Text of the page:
Saturday, 23 March 2013

Vacationing in Koh Samui

Gorgeous view from Beyond the Sea in Koh Samui

Even a brief stopover at the vacation island of Koh Samui can readily captivate a passing visitor who in most probability would vow to come back for a longer stay. This alluring tourist destination is located off the eastern coast of Thailand, now easily accessible within an hour by plane from the country’s capital, Bangkok. The island dazzles with the pristine sands of its beaches and its blue crystal clear waters. Samui also boasts of a wide selection of fine bars and restaurants serving both local and international cuisine.

The third biggest in the Gulf ofThailand, Koh Samui is actually the crown jewel of an archipelago made up of eighty islands. Thus, a Samui visit enables choices from a wide array of beaches to chill out. Despite the growing influx of tourists drawn by these kaleidoscopic delights, it is endearing to note that this tourist attraction has retained much of its rustic splendor. Islands near Samui worth a visit include Ko Pha Ngan which has superb beaches and eye-pleasing waterfalls. A stop at the Ko Tao is likewise an enticing option as this virgin island flaunts magnificent corals in its waters.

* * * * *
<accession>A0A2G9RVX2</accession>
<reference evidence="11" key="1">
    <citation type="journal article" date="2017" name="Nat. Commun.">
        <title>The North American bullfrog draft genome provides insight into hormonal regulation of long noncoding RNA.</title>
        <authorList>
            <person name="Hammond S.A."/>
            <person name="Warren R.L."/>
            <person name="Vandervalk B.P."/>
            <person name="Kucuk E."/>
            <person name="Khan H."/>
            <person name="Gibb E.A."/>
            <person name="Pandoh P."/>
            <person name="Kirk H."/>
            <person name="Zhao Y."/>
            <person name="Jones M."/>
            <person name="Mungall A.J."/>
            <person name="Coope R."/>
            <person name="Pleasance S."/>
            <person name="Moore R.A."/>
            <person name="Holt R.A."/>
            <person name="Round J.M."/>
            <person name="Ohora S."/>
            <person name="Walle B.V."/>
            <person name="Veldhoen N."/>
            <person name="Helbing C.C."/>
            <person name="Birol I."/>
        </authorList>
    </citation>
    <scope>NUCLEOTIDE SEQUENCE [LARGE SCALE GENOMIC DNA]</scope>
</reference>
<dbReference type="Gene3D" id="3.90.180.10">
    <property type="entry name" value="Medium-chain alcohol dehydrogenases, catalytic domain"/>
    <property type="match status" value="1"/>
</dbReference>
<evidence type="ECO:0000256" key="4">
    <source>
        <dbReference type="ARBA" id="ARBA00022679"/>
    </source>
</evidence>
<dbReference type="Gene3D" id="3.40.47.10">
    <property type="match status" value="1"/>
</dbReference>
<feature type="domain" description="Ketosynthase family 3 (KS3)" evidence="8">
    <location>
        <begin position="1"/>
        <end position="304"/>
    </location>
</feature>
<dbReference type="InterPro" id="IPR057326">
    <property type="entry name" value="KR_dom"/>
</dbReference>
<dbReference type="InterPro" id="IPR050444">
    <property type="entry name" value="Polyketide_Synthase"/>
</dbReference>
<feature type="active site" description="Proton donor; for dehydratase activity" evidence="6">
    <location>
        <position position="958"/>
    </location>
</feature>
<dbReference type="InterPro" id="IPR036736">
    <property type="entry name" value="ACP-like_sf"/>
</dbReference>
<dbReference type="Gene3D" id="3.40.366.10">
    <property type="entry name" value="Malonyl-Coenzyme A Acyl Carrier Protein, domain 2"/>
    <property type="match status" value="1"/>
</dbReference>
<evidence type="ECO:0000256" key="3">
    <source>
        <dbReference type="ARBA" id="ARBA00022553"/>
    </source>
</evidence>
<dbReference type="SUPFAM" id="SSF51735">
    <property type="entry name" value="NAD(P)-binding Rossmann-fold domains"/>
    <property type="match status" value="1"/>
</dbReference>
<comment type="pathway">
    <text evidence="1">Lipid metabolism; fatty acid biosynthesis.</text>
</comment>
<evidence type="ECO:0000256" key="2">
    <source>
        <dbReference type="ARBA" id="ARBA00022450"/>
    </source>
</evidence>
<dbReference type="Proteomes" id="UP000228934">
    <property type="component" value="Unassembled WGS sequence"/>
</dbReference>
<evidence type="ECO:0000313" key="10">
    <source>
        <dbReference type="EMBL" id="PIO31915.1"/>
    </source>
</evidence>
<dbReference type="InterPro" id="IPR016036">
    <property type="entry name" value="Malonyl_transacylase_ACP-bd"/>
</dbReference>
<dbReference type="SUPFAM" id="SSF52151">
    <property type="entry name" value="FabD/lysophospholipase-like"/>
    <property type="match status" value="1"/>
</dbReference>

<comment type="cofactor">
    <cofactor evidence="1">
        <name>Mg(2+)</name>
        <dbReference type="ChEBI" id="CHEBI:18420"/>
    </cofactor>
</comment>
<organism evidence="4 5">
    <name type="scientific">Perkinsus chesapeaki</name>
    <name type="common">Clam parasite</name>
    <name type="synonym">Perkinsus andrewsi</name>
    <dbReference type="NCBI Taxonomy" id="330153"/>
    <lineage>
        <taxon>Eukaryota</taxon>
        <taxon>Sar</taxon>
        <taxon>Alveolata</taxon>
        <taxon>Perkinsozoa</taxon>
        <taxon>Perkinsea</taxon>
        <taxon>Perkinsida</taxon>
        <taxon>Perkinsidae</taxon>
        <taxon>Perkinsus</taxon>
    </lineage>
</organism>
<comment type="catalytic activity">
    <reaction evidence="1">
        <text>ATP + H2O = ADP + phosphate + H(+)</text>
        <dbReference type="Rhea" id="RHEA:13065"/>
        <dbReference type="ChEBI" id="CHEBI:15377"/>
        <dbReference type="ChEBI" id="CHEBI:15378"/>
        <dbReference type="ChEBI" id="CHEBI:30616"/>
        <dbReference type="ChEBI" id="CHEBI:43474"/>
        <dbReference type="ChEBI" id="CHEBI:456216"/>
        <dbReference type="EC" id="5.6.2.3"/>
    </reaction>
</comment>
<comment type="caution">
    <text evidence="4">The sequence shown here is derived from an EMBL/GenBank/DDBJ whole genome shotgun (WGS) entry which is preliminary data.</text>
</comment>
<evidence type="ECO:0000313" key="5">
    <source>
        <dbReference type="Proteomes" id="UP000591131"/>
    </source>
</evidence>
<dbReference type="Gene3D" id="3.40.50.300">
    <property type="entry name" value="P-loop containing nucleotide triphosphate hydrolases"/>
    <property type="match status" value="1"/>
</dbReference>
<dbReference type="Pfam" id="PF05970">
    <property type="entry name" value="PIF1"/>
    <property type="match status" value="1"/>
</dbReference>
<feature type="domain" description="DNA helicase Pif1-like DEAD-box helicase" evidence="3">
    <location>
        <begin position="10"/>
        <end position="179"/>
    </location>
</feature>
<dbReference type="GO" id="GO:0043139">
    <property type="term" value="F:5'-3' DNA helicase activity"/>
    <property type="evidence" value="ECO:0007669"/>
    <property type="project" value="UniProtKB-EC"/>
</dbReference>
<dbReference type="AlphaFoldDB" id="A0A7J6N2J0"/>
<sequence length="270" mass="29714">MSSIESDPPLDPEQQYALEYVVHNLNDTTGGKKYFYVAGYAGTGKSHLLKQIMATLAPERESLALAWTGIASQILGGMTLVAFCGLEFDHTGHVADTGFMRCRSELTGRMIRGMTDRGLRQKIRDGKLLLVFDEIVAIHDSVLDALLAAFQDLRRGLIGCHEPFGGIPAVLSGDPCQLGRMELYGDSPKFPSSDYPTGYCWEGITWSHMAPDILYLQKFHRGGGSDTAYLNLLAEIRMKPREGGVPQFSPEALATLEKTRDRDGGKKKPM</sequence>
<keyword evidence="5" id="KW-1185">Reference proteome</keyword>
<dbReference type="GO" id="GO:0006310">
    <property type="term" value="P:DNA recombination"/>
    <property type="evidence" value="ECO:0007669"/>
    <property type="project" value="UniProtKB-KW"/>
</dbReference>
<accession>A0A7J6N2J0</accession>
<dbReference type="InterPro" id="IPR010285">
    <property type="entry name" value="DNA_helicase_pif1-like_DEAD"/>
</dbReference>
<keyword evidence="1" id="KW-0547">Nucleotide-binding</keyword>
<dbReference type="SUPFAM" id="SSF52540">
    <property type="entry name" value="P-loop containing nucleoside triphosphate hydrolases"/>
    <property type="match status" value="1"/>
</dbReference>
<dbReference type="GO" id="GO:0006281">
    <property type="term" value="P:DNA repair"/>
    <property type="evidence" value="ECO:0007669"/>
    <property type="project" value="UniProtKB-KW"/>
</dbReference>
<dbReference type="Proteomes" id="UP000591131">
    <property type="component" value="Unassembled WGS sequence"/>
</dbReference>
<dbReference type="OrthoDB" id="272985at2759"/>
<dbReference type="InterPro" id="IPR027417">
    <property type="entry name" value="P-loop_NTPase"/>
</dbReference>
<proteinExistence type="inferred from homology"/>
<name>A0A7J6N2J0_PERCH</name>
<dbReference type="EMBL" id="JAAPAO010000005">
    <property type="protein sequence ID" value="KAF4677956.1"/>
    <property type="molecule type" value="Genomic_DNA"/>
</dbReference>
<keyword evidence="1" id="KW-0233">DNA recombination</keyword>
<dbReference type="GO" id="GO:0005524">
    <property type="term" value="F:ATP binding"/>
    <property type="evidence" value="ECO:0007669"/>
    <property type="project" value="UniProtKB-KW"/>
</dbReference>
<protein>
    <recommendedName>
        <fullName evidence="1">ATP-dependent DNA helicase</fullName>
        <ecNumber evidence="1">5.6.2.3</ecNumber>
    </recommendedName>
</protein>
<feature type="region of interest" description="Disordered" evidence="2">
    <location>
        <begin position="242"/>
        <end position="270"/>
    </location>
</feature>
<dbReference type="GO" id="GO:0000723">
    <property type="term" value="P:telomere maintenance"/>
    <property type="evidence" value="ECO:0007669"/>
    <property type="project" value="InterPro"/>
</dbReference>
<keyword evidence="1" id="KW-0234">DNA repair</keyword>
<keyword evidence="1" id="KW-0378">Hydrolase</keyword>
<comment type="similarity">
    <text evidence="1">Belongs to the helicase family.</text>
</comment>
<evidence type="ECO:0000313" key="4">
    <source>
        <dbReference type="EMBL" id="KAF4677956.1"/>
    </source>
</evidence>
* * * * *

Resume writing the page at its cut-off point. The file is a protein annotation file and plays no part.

An inland tour of Samui will reveal sprawling plantations of coconut palms which is a major driver of the economy in the island. The produce from the coconuts are sold at the mainland, and the plantations’ palms likewise locally supply  fiber for mats or ropes, thatch for roofing, and vegetable oil which isn’t only a base for food items but also serves as raw material for consumer products like soap and candle. Besides coconut farming, rice cultivation and fishing are also sources of livelihood for the locals.

With the growing importance of tourism in the island in recent years, the travel business has also started to have a positive impact on the local economy and the island’s residents. It was not too long ago that tourists found the path to Koh Samui which was erstwhile popular only among backpackers.

Travel to the island when the transport facilities weren’t as developed as today was a challenge. Samui was then fairly isolated, as it is 560 kilometers north of Thailand’s capital, Bangkok. Geographically, Samui is in fact closer to Malaysia than it is from Bangkok. The island is also about 80 kilometers from Surat Thani, the local capital. With the construction of the island’s airport, however, the travel time between the Thai mainland and Samui was significantly reduced, enabling the island’s tourist industry to blossom.  

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